EAST LANSING, Mich. — The spring of 2019 has been rough on farmers throughout the Midwestern United States, including Michigan. Unprecedented weather patterns combined with uncertainty in markets have created many challenges in the current agricultural economy. Some farms are facing potential shortfalls in income that could affect their financial stability in the coming year. 4-H members who will be marketing animals at county fairs in the coming weeks should consider these circumstances as they finalize their fair projects.
Here are some tips to help Michigan 4-H members and families get the most out of their 4-H projects while being mindful of how hardships in the agricultural economy may affect the price they receive at livestock auctions at fair.
- Expand your buyer list. Each 4-H member should write buyer letters in advance of the fair to invite potential buyers to the auction. If the list of buyers you send letters to only includes farms and agricultural businesses, consider expanding your list to include others outside of agriculture such as doctors, mechanics, small business owners and family friends. Be creative and think outside the box; who are the potential buyers that no one else is going to invite?
- Show empathy. 4-H members should still invite buyers from the agricultural community to the livestock auction, but be understanding and accepting if a potential buyer declines the invitation. Do not take it personally if a potential buyer indicates they are not able to participate in the auction this year. Thank them for their consideration and let them know you will check back next year.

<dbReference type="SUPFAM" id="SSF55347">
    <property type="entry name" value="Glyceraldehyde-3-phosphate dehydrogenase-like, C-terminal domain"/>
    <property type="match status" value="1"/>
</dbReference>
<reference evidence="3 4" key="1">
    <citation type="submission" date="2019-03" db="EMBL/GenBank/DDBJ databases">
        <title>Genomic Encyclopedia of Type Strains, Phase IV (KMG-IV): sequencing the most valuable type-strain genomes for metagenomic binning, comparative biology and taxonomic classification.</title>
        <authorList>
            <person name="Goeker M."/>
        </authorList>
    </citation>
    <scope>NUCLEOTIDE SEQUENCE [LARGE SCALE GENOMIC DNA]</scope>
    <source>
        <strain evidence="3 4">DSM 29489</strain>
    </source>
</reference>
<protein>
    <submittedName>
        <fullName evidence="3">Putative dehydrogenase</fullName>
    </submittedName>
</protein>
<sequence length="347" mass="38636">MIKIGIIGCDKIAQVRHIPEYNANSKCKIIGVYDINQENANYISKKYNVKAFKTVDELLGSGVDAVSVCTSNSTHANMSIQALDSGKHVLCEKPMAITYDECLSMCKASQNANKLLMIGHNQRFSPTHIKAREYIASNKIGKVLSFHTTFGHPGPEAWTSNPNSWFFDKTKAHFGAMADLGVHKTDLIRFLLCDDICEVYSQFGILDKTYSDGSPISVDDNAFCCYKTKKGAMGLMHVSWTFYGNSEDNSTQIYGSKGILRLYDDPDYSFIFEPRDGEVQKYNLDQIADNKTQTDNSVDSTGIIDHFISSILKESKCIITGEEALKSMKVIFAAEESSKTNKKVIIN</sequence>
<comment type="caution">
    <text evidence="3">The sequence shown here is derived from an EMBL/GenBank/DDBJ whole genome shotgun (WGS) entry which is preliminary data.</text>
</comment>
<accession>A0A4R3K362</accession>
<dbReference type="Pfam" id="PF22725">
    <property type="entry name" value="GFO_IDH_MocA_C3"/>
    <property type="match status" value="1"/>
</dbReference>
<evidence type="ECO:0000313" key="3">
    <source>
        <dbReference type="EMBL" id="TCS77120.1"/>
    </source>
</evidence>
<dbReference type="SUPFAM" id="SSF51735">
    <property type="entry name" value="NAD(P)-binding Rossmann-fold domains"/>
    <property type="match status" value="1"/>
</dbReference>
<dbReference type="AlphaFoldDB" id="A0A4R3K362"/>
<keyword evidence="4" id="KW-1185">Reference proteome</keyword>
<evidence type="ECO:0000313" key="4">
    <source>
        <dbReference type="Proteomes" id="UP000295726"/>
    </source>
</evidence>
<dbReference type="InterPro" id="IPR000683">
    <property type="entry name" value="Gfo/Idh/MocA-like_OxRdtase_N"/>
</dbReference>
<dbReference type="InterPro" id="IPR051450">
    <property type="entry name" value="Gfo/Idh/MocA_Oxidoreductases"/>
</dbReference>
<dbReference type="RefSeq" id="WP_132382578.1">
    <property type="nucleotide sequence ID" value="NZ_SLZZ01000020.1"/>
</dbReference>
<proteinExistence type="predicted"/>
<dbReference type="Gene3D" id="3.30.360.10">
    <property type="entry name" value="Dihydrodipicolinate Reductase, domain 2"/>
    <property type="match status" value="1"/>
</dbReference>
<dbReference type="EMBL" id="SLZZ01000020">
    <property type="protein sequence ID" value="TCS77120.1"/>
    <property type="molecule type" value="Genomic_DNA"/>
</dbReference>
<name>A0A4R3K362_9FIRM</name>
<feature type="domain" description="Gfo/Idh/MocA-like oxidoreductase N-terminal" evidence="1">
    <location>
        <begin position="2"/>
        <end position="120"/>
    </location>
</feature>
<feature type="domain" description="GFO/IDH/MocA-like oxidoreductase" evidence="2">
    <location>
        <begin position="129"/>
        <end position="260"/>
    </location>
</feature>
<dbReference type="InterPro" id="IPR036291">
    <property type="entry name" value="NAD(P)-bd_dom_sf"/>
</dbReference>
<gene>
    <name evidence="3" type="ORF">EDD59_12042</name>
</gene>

- Be grateful. If the price you receive for your animal is less than you hoped for, thank your buyer anyway. Typically, most animals that are sold through 4-H livestock auctions at fairs receive a premium price over the stockyards or market. This may be the most that a buyer is able to afford this year.
Find additional tips for preparing for 4-H livestock auctions in these Michigan State University Extension articles:
Michigan State University Extension and Michigan 4-H Youth Development help to prepare young people for successful futures. As a result of career exploration and workforce preparation activities, thousands of Michigan youth are better equipped to make important decisions about their professional future, ready to contribute to the workforce and able to take fiscal responsibility in their personal lives.
— Betty Jo Krosnicki, Michigan State University Extension
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